The Girl on the Tram

tram

Soon after moving to Manchester I settled into a routine of taking the tram to work. It’s a sardine fest full of smartphone zombies, but it’s fast and convenient and relatively cheap.

I used to take what was the Rochdale via Oldham line before they changed the lines – now it’s Bury via Victoria.

The tram has around 12 carriages, so the chances of encountering the same person on the same carriage one day after the next seems pretty slim to me.

But that’s what happened. I can’t remember the first time I noticed her. All I can remember was the consistent eye contact between us every morning.

She had this kind of old-fashioned elegance about her, like a 1950s film star. Curly blonde hair, blue eyes (not the look I usually go for, admittedly), always smartly dressed. An understated elegance. Sometimes she’d have bright red lipstick on, and it suited her, it wasn’t too much.

As the weeks turned into months, even though I didn’t particularly like my job, I used to relish the excitement of getting up in the morning, in the hope that I would see her again. For those ten or so minutes the excitement of our mutual glances made my day. Then she’d get off at Market Street and I’d continue on to Shudehill or Victoria.

In the summer of 2015 major construction work started at St Peter’s Square, and the trams only went as far as Deansgate Castlefield. I used to see her more often, because we both joined the rank and file of commuters walking through the city centre to our respective office destinations. At the time I’d have the album Wilder Mind by Mumford and Sons on my iPod, and this became my soundtrack to her. The songs even seemed to match the way she walked. I was smitten.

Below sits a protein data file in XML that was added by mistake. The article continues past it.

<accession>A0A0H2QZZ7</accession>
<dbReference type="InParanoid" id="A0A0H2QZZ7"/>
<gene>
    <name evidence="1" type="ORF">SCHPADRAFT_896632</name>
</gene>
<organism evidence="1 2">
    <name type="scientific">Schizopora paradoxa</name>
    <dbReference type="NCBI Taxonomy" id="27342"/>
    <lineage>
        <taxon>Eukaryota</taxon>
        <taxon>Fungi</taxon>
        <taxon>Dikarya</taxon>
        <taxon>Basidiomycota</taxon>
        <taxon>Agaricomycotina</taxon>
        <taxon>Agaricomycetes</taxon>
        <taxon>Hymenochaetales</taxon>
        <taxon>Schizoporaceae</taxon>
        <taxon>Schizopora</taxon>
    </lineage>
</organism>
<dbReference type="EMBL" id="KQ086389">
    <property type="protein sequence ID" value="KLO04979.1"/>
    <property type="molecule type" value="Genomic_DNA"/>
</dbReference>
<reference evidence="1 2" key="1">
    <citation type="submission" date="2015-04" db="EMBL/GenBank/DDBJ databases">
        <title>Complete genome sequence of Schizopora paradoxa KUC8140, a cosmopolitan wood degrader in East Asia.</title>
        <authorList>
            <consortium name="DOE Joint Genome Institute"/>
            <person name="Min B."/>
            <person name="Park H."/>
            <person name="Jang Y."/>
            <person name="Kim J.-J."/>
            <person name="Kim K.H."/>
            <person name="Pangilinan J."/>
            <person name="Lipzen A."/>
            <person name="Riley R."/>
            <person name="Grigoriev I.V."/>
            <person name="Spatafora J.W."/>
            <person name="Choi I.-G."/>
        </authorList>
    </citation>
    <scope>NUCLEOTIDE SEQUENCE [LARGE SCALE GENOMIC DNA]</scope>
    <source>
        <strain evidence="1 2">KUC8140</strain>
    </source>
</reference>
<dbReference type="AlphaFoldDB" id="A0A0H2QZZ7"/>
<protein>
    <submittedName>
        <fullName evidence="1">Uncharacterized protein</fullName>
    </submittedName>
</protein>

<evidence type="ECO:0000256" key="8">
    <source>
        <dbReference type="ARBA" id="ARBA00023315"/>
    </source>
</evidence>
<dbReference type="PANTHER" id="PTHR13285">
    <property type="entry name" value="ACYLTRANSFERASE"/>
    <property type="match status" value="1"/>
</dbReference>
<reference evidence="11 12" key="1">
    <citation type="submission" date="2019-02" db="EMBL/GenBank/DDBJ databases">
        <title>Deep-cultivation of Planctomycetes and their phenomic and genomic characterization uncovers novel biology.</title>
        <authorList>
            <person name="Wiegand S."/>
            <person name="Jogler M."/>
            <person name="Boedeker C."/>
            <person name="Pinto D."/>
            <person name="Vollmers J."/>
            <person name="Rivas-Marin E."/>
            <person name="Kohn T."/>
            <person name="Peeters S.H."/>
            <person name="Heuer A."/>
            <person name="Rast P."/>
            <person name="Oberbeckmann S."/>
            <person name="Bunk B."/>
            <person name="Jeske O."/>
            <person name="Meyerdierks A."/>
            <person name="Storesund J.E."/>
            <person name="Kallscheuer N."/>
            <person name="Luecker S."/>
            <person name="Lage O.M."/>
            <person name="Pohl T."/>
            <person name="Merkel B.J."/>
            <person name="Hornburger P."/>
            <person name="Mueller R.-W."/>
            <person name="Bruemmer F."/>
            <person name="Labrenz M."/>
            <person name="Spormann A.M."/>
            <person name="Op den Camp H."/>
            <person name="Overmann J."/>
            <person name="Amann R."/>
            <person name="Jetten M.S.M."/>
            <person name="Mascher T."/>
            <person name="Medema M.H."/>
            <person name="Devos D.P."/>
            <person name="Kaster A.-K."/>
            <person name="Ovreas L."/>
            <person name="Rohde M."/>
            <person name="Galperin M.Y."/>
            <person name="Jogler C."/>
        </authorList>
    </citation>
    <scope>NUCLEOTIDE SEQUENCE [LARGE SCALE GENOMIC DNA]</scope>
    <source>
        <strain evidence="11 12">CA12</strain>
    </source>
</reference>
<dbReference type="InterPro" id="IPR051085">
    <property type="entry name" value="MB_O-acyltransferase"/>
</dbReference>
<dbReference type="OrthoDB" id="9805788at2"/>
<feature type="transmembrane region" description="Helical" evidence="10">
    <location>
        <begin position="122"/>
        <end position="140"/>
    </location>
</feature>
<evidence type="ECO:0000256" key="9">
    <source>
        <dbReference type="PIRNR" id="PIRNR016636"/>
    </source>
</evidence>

As coincidence would have it, I began to see this beautiful woman in other places, like in the Arndale Shopping Centre one evening. I nearly dropped my bags when i saw her gliding through the foyer in a glowing purple summer dress. Such elegance.

After several months of this happening, I decided I had to do something. She was always on my mind. But how could I realistically attract her attention without embarrassing myself? The last thing a commuter wants at 8:15 in the morning is to be hit on by a random stranger. It’s creepy. Plus, she always had her iPod in her ear. There was no access to her.

Once, when I ended up standing right next to her on the tram, an idea quickly came to fruition. I deliberately tapped her foot, then turned and apologised, as if it was an accident (it happens all the time when people are hemmed in so close together on public transport – it’s plausible right?). She gave me a smile that would have melted a glacier, and my heart skipped a beat, but nothing else happened. Nice try, but no cigar! When I told the guys at work they cried with laughter, then suggested that I try an approach that wasn’t verging on assault.